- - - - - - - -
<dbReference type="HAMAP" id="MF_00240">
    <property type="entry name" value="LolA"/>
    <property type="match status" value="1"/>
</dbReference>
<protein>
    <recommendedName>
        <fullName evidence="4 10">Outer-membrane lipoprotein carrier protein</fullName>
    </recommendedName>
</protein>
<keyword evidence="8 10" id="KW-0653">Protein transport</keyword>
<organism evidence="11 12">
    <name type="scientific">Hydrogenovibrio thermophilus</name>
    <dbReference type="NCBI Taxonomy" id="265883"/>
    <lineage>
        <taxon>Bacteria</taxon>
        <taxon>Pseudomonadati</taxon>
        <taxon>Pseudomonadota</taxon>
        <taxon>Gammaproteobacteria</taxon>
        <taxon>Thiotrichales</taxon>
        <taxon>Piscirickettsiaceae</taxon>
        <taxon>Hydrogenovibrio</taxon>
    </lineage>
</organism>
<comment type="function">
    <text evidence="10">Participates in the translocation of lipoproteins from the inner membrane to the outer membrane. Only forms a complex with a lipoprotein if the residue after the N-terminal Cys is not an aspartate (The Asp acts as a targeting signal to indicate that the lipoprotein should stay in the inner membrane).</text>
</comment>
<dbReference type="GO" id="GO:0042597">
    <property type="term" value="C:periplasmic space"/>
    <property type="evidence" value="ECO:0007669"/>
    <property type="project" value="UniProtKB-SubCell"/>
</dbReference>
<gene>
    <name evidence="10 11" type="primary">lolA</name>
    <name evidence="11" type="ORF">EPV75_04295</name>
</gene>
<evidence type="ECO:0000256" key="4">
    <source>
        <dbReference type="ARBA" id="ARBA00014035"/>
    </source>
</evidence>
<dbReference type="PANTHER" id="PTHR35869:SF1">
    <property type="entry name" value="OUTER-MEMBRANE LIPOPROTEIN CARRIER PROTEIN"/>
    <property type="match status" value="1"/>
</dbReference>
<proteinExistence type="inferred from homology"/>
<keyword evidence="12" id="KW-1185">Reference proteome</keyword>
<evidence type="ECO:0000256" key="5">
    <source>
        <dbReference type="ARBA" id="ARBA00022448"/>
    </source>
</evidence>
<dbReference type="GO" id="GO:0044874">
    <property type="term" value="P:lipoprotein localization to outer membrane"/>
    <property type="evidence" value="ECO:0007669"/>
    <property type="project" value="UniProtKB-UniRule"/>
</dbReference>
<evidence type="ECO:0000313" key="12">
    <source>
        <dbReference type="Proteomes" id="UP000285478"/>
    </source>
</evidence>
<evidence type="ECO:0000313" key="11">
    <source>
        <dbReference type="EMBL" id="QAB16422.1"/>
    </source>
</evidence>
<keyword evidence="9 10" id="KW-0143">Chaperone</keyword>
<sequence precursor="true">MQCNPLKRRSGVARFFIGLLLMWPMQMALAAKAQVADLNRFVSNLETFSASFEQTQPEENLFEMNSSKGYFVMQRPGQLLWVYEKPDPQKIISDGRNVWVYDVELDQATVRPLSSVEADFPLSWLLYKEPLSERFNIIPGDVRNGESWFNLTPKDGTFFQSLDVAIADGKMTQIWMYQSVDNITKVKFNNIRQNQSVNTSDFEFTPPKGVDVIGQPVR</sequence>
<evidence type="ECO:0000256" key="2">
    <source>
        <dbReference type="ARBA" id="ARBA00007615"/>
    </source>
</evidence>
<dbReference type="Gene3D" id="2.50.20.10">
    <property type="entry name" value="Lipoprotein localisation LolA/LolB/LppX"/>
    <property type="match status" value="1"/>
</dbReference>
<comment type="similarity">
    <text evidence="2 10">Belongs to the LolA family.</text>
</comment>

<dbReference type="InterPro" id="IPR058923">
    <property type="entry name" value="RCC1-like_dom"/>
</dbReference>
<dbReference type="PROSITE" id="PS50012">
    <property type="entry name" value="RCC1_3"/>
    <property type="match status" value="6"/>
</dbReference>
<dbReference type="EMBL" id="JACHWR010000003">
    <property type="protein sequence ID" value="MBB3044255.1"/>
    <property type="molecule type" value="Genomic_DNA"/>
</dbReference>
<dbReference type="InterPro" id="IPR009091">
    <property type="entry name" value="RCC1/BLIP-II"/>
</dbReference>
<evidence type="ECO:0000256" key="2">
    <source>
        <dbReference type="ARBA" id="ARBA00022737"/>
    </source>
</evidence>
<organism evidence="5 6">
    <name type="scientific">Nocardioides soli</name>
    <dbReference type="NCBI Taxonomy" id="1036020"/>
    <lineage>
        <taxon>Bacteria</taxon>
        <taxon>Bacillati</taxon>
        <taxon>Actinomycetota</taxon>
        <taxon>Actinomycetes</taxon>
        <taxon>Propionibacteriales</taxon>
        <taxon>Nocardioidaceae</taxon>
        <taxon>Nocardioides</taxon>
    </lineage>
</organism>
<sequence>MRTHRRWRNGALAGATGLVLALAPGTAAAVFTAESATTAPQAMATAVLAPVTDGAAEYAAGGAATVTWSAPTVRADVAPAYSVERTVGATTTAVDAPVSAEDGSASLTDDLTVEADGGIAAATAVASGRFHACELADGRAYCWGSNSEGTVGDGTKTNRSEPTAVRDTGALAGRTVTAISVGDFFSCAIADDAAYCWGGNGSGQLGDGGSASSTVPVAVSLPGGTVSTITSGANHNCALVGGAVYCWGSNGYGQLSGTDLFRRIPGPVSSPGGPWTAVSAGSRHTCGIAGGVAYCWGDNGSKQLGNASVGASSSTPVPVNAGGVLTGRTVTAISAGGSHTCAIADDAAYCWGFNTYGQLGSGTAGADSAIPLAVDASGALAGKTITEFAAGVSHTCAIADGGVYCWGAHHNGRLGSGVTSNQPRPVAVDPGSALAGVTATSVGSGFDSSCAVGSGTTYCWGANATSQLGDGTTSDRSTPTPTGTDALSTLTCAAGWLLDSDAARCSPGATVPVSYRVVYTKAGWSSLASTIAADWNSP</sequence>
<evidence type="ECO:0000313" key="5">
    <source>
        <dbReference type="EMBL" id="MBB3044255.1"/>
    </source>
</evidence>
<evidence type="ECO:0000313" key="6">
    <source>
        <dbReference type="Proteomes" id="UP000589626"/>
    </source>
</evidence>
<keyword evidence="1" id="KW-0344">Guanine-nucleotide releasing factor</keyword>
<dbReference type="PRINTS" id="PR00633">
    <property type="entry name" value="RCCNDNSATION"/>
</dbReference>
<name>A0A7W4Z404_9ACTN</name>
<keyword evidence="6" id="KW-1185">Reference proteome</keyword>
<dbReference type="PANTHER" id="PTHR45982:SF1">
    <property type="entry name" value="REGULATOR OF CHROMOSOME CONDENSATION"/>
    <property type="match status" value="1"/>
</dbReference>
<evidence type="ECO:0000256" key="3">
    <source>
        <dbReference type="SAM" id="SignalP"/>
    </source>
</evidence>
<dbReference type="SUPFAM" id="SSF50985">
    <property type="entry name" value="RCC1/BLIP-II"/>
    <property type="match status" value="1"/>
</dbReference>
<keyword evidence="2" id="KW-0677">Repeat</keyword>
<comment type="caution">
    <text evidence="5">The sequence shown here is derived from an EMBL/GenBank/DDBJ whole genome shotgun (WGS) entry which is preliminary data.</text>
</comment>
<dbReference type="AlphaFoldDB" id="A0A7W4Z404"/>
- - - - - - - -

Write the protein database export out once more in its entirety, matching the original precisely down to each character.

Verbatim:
<dbReference type="HAMAP" id="MF_00240">
    <property type="entry name" value="LolA"/>
    <property type="match status" value="1"/>
</dbReference>
<protein>
    <recommendedName>
        <fullName evidence="4 10">Outer-membrane lipoprotein carrier protein</fullName>
    </recommendedName>
</protein>
<keyword evidence="8 10" id="KW-0653">Protein transport</keyword>
<organism evidence="11 12">
    <name type="scientific">Hydrogenovibrio thermophilus</name>
    <dbReference type="NCBI Taxonomy" id="265883"/>
    <lineage>
        <taxon>Bacteria</taxon>
        <taxon>Pseudomonadati</taxon>
        <taxon>Pseudomonadota</taxon>
        <taxon>Gammaproteobacteria</taxon>
        <taxon>Thiotrichales</taxon>
        <taxon>Piscirickettsiaceae</taxon>
        <taxon>Hydrogenovibrio</taxon>
    </lineage>
</organism>
<comment type="function">
    <text evidence="10">Participates in the translocation of lipoproteins from the inner membrane to the outer membrane. Only forms a complex with a lipoprotein if the residue after the N-terminal Cys is not an aspartate (The Asp acts as a targeting signal to indicate that the lipoprotein should stay in the inner membrane).</text>
</comment>
<dbReference type="GO" id="GO:0042597">
    <property type="term" value="C:periplasmic space"/>
    <property type="evidence" value="ECO:0007669"/>
    <property type="project" value="UniProtKB-SubCell"/>
</dbReference>
<gene>
    <name evidence="10 11" type="primary">lolA</name>
    <name evidence="11" type="ORF">EPV75_04295</name>
</gene>
<evidence type="ECO:0000256" key="4">
    <source>
        <dbReference type="ARBA" id="ARBA00014035"/>
    </source>
</evidence>
<dbReference type="PANTHER" id="PTHR35869:SF1">
    <property type="entry name" value="OUTER-MEMBRANE LIPOPROTEIN CARRIER PROTEIN"/>
    <property type="match status" value="1"/>
</dbReference>
<proteinExistence type="inferred from homology"/>
<keyword evidence="12" id="KW-1185">Reference proteome</keyword>
<evidence type="ECO:0000256" key="5">
    <source>
        <dbReference type="ARBA" id="ARBA00022448"/>
    </source>
</evidence>
<dbReference type="GO" id="GO:0044874">
    <property type="term" value="P:lipoprotein localization to outer membrane"/>
    <property type="evidence" value="ECO:0007669"/>
    <property type="project" value="UniProtKB-UniRule"/>
</dbReference>
<evidence type="ECO:0000313" key="12">
    <source>
        <dbReference type="Proteomes" id="UP000285478"/>
    </source>
</evidence>
<evidence type="ECO:0000313" key="11">
    <source>
        <dbReference type="EMBL" id="QAB16422.1"/>
    </source>
</evidence>
<keyword evidence="9 10" id="KW-0143">Chaperone</keyword>
<sequence precursor="true">MQCNPLKRRSGVARFFIGLLLMWPMQMALAAKAQVADLNRFVSNLETFSASFEQTQPEENLFEMNSSKGYFVMQRPGQLLWVYEKPDPQKIISDGRNVWVYDVELDQATVRPLSSVEADFPLSWLLYKEPLSERFNIIPGDVRNGESWFNLTPKDGTFFQSLDVAIADGKMTQIWMYQSVDNITKVKFNNIRQNQSVNTSDFEFTPPKGVDVIGQPVR</sequence>
<evidence type="ECO:0000256" key="2">
    <source>
        <dbReference type="ARBA" id="ARBA00007615"/>
    </source>
</evidence>
<dbReference type="Gene3D" id="2.50.20.10">
    <property type="entry name" value="Lipoprotein localisation LolA/LolB/LppX"/>
    <property type="match status" value="1"/>
</dbReference>
<comment type="similarity">
    <text evidence="2 10">Belongs to the LolA family.</text>
</comment>

<dbReference type="InterPro" id="IPR058923">
    <property type="entry name" value="RCC1-like_dom"/>
</dbReference>
<dbReference type="PROSITE" id="PS50012">
    <property type="entry name" value="RCC1_3"/>
    <property type="match status" value="6"/>
</dbReference>
<dbReference type="EMBL" id="JACHWR010000003">
    <property type="protein sequence ID" value="MBB3044255.1"/>
    <property type="molecule type" value="Genomic_DNA"/>
</dbReference>
<dbReference type="InterPro" id="IPR009091">
    <property type="entry name" value="RCC1/BLIP-II"/>
</dbReference>
<evidence type="ECO:0000256" key="2">
    <source>
        <dbReference type="ARBA" id="ARBA00022737"/>
    </source>
</evidence>
<organism evidence="5 6">
    <name type="scientific">Nocardioides soli</name>
    <dbReference type="NCBI Taxonomy" id="1036020"/>
    <lineage>
        <taxon>Bacteria</taxon>
        <taxon>Bacillati</taxon>
        <taxon>Actinomycetota</taxon>
        <taxon>Actinomycetes</taxon>
        <taxon>Propionibacteriales</taxon>
        <taxon>Nocardioidaceae</taxon>
        <taxon>Nocardioides</taxon>
    </lineage>
</organism>
<sequence>MRTHRRWRNGALAGATGLVLALAPGTAAAVFTAESATTAPQAMATAVLAPVTDGAAEYAAGGAATVTWSAPTVRADVAPAYSVERTVGATTTAVDAPVSAEDGSASLTDDLTVEADGGIAAATAVASGRFHACELADGRAYCWGSNSEGTVGDGTKTNRSEPTAVRDTGALAGRTVTAISVGDFFSCAIADDAAYCWGGNGSGQLGDGGSASSTVPVAVSLPGGTVSTITSGANHNCALVGGAVYCWGSNGYGQLSGTDLFRRIPGPVSSPGGPWTAVSAGSRHTCGIAGGVAYCWGDNGSKQLGNASVGASSSTPVPVNAGGVLTGRTVTAISAGGSHTCAIADDAAYCWGFNTYGQLGSGTAGADSAIPLAVDASGALAGKTITEFAAGVSHTCAIADGGVYCWGAHHNGRLGSGVTSNQPRPVAVDPGSALAGVTATSVGSGFDSSCAVGSGTTYCWGANATSQLGDGTTSDRSTPTPTGTDALSTLTCAAGWLLDSDAARCSPGATVPVSYRVVYTKAGWSSLASTIAADWNSP</sequence>
<evidence type="ECO:0000313" key="5">
    <source>
        <dbReference type="EMBL" id="MBB3044255.1"/>
    </source>
</evidence>
<evidence type="ECO:0000313" key="6">
    <source>
        <dbReference type="Proteomes" id="UP000589626"/>
    </source>
</evidence>
<keyword evidence="1" id="KW-0344">Guanine-nucleotide releasing factor</keyword>
<dbReference type="PRINTS" id="PR00633">
    <property type="entry name" value="RCCNDNSATION"/>
</dbReference>
<name>A0A7W4Z404_9ACTN</name>
<keyword evidence="6" id="KW-1185">Reference proteome</keyword>
<dbReference type="PANTHER" id="PTHR45982:SF1">
    <property type="entry name" value="REGULATOR OF CHROMOSOME CONDENSATION"/>
    <property type="match status" value="1"/>
</dbReference>
<evidence type="ECO:0000256" key="3">
    <source>
        <dbReference type="SAM" id="SignalP"/>
    </source>
</evidence>
<dbReference type="SUPFAM" id="SSF50985">
    <property type="entry name" value="RCC1/BLIP-II"/>
    <property type="match status" value="1"/>
</dbReference>
<keyword evidence="2" id="KW-0677">Repeat</keyword>
<comment type="caution">
    <text evidence="5">The sequence shown here is derived from an EMBL/GenBank/DDBJ whole genome shotgun (WGS) entry which is preliminary data.</text>
</comment>
<dbReference type="AlphaFoldDB" id="A0A7W4Z404"/>